Did COVID-19 and the lockdown erode the [modest] progress made in protecting and safe guarding women and girls from sexual and gender-based violence? What more must be done to stop reversals in the future when calamities strike? How best do we protect the women and girls for them to realize their fullest potential?
Behind the numbers of victims of sexual violence are our daughters, mothers, sisters, cousins, aunties. Their life will never be the same because of the physical and psychological trauma they have suffered. There is a two-year-old girl who was defiled and badly torn by her stepfather. There is a four-year-old whose private parts were badly tattered by her guardian for persistent bed-wetting resulting in three surgeries including one for fistula to repair the damaged body tissues. There is a sixteen-year-old girl who was defiled, impregnated and forced by the perpetrator (a serviceman masquerading as ‘medical officer’ ‘treating’ malaria patients in the community) to procure crude abortion services to terminate the pregnancy. There is a woman aged more than 40 whose female caregiver tortured her by inserting a bottle in her private parts and applying pepper spray.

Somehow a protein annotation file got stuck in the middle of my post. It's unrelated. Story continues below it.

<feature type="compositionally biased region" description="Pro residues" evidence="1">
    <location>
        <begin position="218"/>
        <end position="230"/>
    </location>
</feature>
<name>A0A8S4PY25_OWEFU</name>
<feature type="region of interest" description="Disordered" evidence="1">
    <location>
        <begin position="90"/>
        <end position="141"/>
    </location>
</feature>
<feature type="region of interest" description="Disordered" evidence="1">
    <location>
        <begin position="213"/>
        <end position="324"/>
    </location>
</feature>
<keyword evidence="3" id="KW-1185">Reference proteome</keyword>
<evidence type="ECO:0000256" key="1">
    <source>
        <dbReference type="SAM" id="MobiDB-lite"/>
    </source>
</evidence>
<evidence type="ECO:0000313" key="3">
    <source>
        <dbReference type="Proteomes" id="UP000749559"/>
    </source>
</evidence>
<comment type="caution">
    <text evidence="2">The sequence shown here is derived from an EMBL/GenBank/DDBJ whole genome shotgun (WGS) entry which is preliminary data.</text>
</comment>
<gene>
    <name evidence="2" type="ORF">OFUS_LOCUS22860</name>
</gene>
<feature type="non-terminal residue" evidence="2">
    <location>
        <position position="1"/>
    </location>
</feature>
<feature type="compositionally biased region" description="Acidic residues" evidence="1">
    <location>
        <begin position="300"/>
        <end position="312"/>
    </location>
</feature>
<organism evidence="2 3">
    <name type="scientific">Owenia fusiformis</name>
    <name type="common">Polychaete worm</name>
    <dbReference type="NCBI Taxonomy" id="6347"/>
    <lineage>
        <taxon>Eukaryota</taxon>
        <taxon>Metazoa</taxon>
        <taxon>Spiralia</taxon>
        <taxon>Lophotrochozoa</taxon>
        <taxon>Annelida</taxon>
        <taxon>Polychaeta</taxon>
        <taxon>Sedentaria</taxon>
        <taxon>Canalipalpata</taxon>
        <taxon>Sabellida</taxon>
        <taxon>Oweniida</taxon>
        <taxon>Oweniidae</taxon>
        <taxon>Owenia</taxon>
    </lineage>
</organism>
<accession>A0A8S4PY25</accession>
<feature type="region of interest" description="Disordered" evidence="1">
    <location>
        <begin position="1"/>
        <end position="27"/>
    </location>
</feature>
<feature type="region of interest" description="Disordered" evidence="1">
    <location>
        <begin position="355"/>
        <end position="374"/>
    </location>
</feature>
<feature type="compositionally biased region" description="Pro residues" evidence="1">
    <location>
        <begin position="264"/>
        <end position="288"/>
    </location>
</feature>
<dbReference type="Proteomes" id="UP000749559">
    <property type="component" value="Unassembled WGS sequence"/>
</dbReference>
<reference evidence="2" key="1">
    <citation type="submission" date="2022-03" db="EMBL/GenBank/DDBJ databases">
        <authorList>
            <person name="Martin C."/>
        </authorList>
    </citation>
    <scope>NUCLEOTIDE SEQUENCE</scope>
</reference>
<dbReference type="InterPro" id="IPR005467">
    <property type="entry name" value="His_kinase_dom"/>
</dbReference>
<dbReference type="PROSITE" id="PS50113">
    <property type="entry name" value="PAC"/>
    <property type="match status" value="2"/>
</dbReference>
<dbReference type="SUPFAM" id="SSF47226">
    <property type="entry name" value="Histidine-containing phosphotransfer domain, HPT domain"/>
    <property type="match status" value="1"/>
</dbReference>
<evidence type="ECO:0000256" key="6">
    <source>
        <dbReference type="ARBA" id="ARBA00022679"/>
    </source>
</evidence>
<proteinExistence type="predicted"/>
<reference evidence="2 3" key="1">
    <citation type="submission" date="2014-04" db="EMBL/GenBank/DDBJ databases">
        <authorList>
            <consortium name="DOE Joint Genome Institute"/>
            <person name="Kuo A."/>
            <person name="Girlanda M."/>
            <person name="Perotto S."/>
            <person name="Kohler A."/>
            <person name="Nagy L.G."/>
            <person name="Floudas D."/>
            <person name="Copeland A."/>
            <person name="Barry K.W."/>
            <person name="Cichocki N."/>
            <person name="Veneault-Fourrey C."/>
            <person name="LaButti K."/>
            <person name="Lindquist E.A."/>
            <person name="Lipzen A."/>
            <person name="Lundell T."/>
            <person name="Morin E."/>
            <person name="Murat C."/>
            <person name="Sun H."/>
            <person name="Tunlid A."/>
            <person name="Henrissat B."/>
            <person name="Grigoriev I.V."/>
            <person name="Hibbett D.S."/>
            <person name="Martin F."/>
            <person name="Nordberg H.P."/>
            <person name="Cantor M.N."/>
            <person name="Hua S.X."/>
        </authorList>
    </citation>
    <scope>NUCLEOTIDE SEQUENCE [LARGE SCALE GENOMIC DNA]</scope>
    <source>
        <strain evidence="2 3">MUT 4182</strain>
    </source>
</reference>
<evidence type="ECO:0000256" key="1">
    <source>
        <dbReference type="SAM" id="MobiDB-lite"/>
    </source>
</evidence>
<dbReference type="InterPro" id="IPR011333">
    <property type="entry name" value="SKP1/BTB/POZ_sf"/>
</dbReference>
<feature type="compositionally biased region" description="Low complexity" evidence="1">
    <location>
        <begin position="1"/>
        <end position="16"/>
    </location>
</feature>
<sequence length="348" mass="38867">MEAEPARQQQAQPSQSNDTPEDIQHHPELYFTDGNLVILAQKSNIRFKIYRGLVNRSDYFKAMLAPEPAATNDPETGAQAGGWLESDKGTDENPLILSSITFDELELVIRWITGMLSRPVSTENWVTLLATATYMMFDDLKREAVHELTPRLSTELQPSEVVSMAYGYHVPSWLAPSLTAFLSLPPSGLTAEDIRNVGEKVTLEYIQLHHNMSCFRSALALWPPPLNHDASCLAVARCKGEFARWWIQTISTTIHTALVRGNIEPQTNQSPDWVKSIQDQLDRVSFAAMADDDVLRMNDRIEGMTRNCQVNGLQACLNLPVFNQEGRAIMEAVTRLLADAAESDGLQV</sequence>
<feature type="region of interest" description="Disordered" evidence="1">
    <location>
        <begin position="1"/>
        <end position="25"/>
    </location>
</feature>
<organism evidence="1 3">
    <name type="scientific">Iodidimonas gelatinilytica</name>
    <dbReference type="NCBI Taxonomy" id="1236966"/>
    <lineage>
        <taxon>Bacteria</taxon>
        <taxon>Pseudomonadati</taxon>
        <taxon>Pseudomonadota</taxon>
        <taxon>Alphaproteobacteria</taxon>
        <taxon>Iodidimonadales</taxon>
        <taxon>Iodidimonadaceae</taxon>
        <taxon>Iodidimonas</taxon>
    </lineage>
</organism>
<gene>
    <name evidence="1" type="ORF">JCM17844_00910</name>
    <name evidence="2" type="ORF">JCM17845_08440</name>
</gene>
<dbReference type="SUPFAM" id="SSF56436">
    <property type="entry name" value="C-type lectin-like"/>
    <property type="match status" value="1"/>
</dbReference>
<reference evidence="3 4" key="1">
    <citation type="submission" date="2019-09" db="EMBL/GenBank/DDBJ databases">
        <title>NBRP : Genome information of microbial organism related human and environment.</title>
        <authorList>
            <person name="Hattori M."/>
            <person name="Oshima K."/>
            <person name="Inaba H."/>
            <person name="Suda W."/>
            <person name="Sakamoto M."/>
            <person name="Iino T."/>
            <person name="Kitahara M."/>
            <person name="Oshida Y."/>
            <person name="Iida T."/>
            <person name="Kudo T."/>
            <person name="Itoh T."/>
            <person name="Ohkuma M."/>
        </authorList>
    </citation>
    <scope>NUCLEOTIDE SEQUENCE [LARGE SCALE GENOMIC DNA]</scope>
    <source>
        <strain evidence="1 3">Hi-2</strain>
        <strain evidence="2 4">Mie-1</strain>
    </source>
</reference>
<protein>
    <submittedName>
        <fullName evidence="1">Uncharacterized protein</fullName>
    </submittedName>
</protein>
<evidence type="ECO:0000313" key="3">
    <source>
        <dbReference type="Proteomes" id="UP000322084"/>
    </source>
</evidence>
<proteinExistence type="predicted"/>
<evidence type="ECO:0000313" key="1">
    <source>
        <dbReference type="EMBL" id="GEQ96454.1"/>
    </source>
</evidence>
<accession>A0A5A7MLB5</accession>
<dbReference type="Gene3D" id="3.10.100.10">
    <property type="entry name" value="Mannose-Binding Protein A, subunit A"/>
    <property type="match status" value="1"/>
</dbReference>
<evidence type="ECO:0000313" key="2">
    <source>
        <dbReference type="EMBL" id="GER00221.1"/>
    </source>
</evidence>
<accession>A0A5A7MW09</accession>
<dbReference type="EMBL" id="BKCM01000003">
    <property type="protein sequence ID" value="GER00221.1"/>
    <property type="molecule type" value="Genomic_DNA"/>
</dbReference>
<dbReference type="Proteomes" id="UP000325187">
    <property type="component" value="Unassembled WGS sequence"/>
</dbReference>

Both women and men are involved in inflicting harm and abusing women because they were born female. But all is not lost. The community can rally around the victims to demand that justice is served against the perpetrators.
In the case of the 40-year-old torture victim, her case file was compromised, under the pretext that the injury was ‘minor’ the perpetrator was given a lighter punishment of community service in the village. The entire village rose to demand fairness. They worked with their leaders and engaged the district leaders who in turn sanctioned the file, fresh medical examinations were carried out that revealed the torture had been severe. The earlier minor punishment was rescinded, the perpetrator remanded and is, at this writing, awaiting trial.
This is an example of the powerful role that the community can play to reduce crime and support accountability actions for justice to be served. Of course this is only possible with leaders and are open and ready to listen and work with communities- how can collective community actions be strengthened so that there is greater responsiveness from the leaders?